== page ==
Hovhannes Nikoghosyan and Vahram Ter-Matevosyan

Open conflict has once again broken out in Nagorno-Karabakh. On Tuesday, the Azerbaijani defense ministry announced the beginning of a new military campaign, indiscriminately shelling the capital Stepanakert and other settlements.

For the past few weeks, aerial images and videos have shown that Azerbaijan has been amassing troops along the borders of Nagorno-Karabakh and of Armenia itself. The upside-down letter “A” on Azerbaijani military vehicles — a copycat of the Russian military’s insignia in Ukraine — looks like a threat to cut through Southern Armenia and secure the land corridor into Nakhchivan and to Turkey, which President Ilham Aliyev has been demanding since the end of the 2020 war.

Many international organizations, including the International Committee of the Red Cross (ICRC), and foreign governments have condemned the dire humanitarian catastrophe in this breakaway region in the South Caucasus. Residents have been dying of malnutrition and shortages of medicine.

The ongoing blockade of Nagorno-Karabakh and its 120,000 inhabitants since December 2022, and regular ceasefire violations by Azerbaijan, prompted the former Prosecutor General of the International Criminal Court, Luis Moreno Ocampo, to call this a genocide under the UN’s 1948 Genocide Convention.

What is happening between Armenia and Azerbaijan over Nagorno-Karabakh?

Kevin Liffey

(Reuters) - Azerbaijan launched "anti-terrorist activities" in the Nagorno-Karabakh region on Tuesday, saying it wanted to restore constitutional order and drive out what it said were Armenian troops, a move that could foreshadow a new war.

Armenia and Azerbaijan have already fought two wars over Karabakh in the three decades since the Soviet Union they were both members of collapsed.

Here is a look at the history of the conflict and the latest developments.


Nagorno-Karabakh, known as Artsakh by Armenians, is a mountainous region at the southern end of the Karabakh mountain range, within Azerbaijan. It is internationally recognised as part of Azerbaijan, but its 120,000 inhabitants are predominantly ethnic Armenians. They have their own government which is close to Armenia but not officially recognised by Armenia or any other country.

Armenians, who are Christian, claim a long presence in the area, dating back to several centuries before Christ. Azerbaijan, whose inhabitants are mostly Turkic Muslims, also claims deep historical ties to the region, which over the centuries has come under the sway of Persians, Turks and Russians. Bloody conflict between the two peoples goes back more than a century.

Azerbaijan Unleashes Military Strikes Against Armenian Christians In Nagorno-Karabakh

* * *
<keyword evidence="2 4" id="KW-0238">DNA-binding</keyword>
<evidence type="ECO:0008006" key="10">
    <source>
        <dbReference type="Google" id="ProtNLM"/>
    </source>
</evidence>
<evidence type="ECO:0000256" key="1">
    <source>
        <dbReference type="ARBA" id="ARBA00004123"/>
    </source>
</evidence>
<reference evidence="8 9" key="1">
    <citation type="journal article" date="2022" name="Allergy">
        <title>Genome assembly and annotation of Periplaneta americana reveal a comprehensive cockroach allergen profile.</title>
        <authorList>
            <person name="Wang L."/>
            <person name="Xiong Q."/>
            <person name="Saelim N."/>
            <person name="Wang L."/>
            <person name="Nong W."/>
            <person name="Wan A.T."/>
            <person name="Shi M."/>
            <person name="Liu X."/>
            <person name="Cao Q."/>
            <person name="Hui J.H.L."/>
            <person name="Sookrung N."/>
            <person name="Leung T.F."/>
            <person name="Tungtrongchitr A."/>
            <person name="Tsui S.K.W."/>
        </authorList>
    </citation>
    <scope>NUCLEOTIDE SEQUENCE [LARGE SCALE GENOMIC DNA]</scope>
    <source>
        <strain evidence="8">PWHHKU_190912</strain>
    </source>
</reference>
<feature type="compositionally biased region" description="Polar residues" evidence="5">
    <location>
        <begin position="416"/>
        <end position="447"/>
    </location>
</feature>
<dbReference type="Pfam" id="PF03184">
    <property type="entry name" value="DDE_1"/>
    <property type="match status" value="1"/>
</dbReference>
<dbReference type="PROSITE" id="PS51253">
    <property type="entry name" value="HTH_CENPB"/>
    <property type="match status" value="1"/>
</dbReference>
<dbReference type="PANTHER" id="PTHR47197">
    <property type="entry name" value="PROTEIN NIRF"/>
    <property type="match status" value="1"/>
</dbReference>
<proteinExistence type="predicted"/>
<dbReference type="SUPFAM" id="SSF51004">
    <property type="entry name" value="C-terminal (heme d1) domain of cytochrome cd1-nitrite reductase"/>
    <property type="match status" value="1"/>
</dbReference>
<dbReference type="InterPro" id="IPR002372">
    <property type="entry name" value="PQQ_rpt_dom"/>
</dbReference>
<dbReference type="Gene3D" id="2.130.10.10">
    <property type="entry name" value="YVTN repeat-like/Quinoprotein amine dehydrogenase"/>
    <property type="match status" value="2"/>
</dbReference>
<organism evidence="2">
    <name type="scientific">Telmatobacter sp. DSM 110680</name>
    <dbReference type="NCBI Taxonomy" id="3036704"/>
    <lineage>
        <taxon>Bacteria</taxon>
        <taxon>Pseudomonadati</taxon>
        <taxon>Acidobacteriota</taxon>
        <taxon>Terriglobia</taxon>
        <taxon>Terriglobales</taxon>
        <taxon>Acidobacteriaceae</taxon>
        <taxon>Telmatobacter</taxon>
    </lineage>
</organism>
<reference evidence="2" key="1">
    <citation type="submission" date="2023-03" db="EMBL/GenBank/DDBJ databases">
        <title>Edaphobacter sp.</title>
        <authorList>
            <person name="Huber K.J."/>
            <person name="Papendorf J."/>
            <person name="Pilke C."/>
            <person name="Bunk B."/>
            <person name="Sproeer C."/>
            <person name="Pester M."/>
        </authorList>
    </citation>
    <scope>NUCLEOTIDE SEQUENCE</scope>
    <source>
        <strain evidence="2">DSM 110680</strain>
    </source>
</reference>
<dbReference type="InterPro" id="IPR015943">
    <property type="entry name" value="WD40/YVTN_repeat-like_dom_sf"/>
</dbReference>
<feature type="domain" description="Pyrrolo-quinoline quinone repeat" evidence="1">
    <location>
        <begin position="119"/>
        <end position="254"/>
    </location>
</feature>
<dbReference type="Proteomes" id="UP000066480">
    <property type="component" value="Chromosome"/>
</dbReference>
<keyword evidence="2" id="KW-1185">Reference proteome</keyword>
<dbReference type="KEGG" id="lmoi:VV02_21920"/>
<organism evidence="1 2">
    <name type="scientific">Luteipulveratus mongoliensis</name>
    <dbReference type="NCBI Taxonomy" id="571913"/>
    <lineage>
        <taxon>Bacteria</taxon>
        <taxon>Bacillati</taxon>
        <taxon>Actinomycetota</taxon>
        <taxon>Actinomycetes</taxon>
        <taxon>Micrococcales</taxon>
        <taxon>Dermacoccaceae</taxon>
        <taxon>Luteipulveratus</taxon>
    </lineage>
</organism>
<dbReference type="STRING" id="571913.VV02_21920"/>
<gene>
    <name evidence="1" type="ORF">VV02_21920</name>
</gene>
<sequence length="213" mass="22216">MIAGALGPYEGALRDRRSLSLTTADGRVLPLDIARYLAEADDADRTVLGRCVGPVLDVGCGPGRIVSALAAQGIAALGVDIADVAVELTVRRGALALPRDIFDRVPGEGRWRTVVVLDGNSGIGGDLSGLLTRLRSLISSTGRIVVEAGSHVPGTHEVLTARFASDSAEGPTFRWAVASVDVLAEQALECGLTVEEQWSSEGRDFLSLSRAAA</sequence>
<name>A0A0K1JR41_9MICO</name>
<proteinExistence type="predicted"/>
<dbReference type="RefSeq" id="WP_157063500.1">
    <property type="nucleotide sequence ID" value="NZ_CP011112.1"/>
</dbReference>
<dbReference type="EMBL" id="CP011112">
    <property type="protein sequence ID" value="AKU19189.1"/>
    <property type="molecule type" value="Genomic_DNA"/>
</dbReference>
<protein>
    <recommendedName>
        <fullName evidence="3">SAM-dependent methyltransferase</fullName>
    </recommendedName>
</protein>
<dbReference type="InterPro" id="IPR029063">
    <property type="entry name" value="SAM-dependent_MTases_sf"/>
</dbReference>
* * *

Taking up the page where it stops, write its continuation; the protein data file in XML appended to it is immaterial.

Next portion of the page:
Peter Pinedo

On Tuesday, Azerbaijan unleashed military strikes against an enclave of about 120,000 Armenian Christians in the disputed Nagorno-Karabakh region, shelling buildings and firing on Armenian military and civilian positions.

The Azeri government on Tuesday called their strikes “anti-terror measures” against “illegal Armenian military formations.” Azerbaijan said the attacks will not stop until the ethnic Armenians’ total surrender.

Armenia and Azerbaijan have been fighting over Nagorno-Karabakh since 1988. Today the region is internationally recognized as part of Azerbaijan, though it is made up almost entirely of Armenian Christians. The ethnic Armenians in Nagorno-Karabakh deny Azeri control of the region and claim self-sovereignty under the auspices of the “Republic of Artsakh.”

The breakaway state’s “Artsakh Defense Forces” have been reporting Azeri small-arms attacks on ethnic Armenian military and civilians for months.

The attacks appeared to escalate on Tuesday with the Azeri military unleashing artillery and mortar strikes on both military and civilian positions.

Canada's assassination charge against India puts Biden in a pickle


Canada has blamed the Indian government over the assassination of a Sikh leader in British Columbia in June, sparking a diplomatic crisis between the two countries and confronting the Biden administration with a difficult choice.

"Over the past number of weeks, Canadian security agencies have been actively pursuing credible allegations of a potential link between agents of the government of India and the killing of a Canadian citizen," said Canadian Prime Minister Justin Trudeau in Parliament on Monday.

"Canada has declared its deep concerns to the top intelligence and security officials of the Indian government,” he added. “Last week at the G20 I brought them personally and directly to Prime Minister Modi in no uncertain terms."